In recent years, the aviation industry has been dealing with a period of unprecedented change. From rising fuel costs to the emergence of low cost airlines, many factors have had severe impacts on the bottom line, requiring restructuring and cost cutting in order to become more efficient.
System Wide Information Management (SWIM)
System Wide Information Management (SWIM) is an advanced technology program for air traffic management. It is designed to facilitate greater sharing of information such as airport operational status, weather information, flight data, and so on. SWIM is part of NextGen (the Next Generation Air Transportation System), which involves programs and technologies to provide more efficient operations and communications.
The SWIM Program was established by the FAA in 2007. At the time, operations of the National Airspace System (NAS) were dependent on legacy information systems, some of which were unconnected, and the FAA needed to reduce the level of interdependence and move away from the existing application interfaces which were largely point-to-point. SWIM uses open standards that are publicly available, as well as a Service Oriented Architecture (SOA), to design of a suite of interoperable web-services.
SWIM implements a set of principles in the NAS that provide commonly understandable information that was relevant to users. SWIM enables diverse systems to share information so that the right information can be delivered to the right place at the right time by using an infrastructure that supports sharing and reuse of information and increasing interoperability. SWIM also provides governance to support compliance and meet all required standards.
Aeronautical Information Exchange Model (AIXM)
The increasing availability of digital information, and the use of standards such as the Aviation Information Exchange Model (AIXM) for structuring that information, is one way that is making improved efficiency possible. AIXM is used in Aeronautical Information Management (AIM), a technology program from that plays a vital role by ensuring the flow of information necessary for the safety, regularity, and efficiency of international air navigation.
The Aeronautical Information Exchange Model (AIXM) was developed by the Federal Aviation Administration (FAA) and Eurocontrol (the European Organization for the Safety of Air Navigation) as a global standard for the representation and exchange of aeronautical information. AIXM was designed as a basis for digital aeronautical information exchange and for enabling the transition to a net-centric, global aeronautical management capability.
AIXM was developed using the ISO 19100 modeling framework and has two major components:
- a conceptual model presented in the form of an UML class model, and
- a data encoding specification which was developed using the OGC Geography Markup Language (GML).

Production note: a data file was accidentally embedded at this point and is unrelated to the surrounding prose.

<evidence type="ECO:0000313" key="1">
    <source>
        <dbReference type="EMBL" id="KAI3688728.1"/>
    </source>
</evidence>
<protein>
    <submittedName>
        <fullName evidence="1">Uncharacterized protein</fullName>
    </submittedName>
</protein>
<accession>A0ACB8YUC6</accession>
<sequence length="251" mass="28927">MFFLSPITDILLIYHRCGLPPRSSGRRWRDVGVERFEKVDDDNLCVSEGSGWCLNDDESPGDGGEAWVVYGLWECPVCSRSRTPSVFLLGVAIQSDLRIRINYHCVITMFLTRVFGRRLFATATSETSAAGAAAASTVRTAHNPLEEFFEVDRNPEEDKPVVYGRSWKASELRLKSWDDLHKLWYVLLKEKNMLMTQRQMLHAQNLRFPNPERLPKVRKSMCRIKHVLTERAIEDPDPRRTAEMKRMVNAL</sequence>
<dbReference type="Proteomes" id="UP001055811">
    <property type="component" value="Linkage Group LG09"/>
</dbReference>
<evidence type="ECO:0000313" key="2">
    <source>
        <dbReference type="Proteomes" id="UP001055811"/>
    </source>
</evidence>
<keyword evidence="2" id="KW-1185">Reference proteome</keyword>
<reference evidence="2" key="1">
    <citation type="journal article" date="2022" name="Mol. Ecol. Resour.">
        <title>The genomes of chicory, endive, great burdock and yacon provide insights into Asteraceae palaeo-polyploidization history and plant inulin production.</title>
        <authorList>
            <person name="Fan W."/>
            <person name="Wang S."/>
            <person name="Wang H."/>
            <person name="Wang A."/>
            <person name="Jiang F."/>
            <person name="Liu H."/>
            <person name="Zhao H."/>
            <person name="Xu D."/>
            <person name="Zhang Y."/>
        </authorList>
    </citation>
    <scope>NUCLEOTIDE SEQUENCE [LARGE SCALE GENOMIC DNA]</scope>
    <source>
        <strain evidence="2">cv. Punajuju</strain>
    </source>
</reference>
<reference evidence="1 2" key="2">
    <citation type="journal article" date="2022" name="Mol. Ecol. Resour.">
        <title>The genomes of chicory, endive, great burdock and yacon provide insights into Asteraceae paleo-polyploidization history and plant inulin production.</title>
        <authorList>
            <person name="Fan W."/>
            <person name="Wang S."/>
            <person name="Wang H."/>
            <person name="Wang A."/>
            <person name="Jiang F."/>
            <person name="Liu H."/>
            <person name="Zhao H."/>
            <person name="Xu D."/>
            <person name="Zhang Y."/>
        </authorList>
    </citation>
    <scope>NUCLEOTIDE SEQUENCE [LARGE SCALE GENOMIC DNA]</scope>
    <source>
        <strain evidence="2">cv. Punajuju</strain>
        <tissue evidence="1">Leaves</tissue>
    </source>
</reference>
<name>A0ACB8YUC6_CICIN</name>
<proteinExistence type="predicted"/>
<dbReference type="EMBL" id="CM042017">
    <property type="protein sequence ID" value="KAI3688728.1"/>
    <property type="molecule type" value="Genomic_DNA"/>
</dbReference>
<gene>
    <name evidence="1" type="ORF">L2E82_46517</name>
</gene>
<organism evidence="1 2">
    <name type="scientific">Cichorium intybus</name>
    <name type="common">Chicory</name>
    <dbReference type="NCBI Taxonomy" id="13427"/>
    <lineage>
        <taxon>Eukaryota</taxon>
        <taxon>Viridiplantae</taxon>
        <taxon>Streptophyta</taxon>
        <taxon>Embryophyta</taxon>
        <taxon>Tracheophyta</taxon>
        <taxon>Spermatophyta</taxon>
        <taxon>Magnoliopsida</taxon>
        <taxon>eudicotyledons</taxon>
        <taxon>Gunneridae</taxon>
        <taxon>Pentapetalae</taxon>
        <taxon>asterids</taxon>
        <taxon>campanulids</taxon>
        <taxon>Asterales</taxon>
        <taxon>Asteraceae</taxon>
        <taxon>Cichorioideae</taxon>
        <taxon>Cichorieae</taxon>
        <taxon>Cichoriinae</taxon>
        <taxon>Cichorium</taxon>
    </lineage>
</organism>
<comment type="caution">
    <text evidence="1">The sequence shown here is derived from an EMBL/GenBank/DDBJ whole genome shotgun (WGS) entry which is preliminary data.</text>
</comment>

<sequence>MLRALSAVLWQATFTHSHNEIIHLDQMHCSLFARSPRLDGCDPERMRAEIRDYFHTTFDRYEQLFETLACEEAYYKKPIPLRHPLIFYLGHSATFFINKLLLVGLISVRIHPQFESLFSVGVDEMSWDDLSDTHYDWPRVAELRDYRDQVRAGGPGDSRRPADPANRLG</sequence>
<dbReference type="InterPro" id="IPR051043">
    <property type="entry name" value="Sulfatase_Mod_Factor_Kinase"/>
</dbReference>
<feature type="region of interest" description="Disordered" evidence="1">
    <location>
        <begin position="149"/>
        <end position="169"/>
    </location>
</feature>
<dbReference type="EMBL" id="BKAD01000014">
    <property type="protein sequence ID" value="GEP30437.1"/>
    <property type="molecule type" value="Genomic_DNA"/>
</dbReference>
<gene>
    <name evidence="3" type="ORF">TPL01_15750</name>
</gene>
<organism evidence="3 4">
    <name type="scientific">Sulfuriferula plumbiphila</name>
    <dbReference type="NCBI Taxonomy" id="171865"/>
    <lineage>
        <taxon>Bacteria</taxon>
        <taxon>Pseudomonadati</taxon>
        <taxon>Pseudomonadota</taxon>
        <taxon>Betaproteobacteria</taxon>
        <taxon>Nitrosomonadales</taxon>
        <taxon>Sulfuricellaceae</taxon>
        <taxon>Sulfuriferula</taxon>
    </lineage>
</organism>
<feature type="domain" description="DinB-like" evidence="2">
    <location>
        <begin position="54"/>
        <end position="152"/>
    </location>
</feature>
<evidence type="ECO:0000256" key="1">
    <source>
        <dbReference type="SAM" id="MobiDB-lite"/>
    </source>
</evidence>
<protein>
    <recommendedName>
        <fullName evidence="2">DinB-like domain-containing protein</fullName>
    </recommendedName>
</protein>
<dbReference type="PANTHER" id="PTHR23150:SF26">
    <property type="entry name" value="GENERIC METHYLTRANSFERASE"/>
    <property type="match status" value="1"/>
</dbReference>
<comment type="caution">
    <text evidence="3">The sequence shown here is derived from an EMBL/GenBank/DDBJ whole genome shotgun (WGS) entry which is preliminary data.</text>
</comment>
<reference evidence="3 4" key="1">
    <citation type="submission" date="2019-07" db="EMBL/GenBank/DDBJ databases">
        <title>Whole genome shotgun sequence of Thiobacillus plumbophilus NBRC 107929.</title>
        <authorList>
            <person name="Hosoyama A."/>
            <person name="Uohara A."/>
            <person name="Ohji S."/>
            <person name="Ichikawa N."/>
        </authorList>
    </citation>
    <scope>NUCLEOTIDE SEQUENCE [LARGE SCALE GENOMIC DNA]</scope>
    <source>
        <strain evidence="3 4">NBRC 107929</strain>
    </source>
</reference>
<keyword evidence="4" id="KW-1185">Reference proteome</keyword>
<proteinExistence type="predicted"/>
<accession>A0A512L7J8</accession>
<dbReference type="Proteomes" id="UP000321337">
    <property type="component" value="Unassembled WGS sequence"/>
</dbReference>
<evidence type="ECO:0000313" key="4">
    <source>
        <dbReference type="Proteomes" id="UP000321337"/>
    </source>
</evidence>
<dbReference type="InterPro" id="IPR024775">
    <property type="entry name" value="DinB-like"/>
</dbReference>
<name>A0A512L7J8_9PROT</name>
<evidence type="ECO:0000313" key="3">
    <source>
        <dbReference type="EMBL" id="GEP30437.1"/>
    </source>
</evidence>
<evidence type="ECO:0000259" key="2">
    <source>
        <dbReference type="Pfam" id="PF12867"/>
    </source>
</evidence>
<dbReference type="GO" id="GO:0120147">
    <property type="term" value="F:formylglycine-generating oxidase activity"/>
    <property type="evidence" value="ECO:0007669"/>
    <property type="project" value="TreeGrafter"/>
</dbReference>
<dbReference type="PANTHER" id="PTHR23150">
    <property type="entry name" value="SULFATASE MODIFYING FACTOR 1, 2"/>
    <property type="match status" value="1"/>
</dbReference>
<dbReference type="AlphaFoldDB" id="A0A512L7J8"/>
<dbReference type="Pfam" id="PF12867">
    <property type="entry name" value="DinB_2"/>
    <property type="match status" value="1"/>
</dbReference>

Both components have been tailored to the specific requirements for the representation of aeronautical objects, especially the temporality feature that allows for time-dependent changes affecting AIXM features.
Galdos has conducted several projects for the FAA, related to schema audits and schema development, including the development of a GML profile and metadata profile for AIXM.
Galdos, through participation in Phases 6 and 7 of the OGC’s Web Services (OWS) testbed, has also been involved in the mapping of AIXM 4.5 to AIXM 5.1, a process necessary to allow systems using different versions of the standard to exchange information.
Aeronautical Information Management (AIM)
AIM arose from the need to satisfy new requirements from the Global ATM Operational Concept. AIM presents a broader concept than the existing aeronautical information services (AIS), presenting a wider scope for supporting the new requirements.
Aeronautical Information Management is the successor to AIS (Aeronautical Information Services) and covers a broader concept. The motto of AIM is “the right digital Aeronautical Information, at the right place, at the right time.” The role of AIM is to meet the demand for increased support for real-time aviation activities while ensuring that safety factors and relevant regulations are satisfied.
One practical implementation of AIM is in providing real-time digital updates to flight crews through the NOTAM Distribution Program. Notices to Airmen (NOTAMs) are the way that messages are distributed to air crews. Digital NOTAMs use an electronic flight bags instead of a physical briefcase full of printed material. This means that cockpit crew no longer have to carry 80 kilogram bags of essential information to and from the aircraft. Having this information updated in real-time means that the crew can take off knowing that they have the latest information on hand, instead of wondering if they have the latest updates from the printer.
In OWS-6, Galdos wrote the engineering report (OGC OWS-6-AIM Engineering Report 0.3.0 09-050r1) that summarized the results of the project. The project established a baseline for implementation of an Event Service Notification architecture. Galdos contributed to the engineering report for the OWS-7 aviation thread, which focused on the development of an event notification architecture.
Galdos INtune™ SDI Framework facilitates the sharing of data between applications, and the propagation of real-time updates such xNOTAMs, all of which are necessary for the success of AIM and SWIM.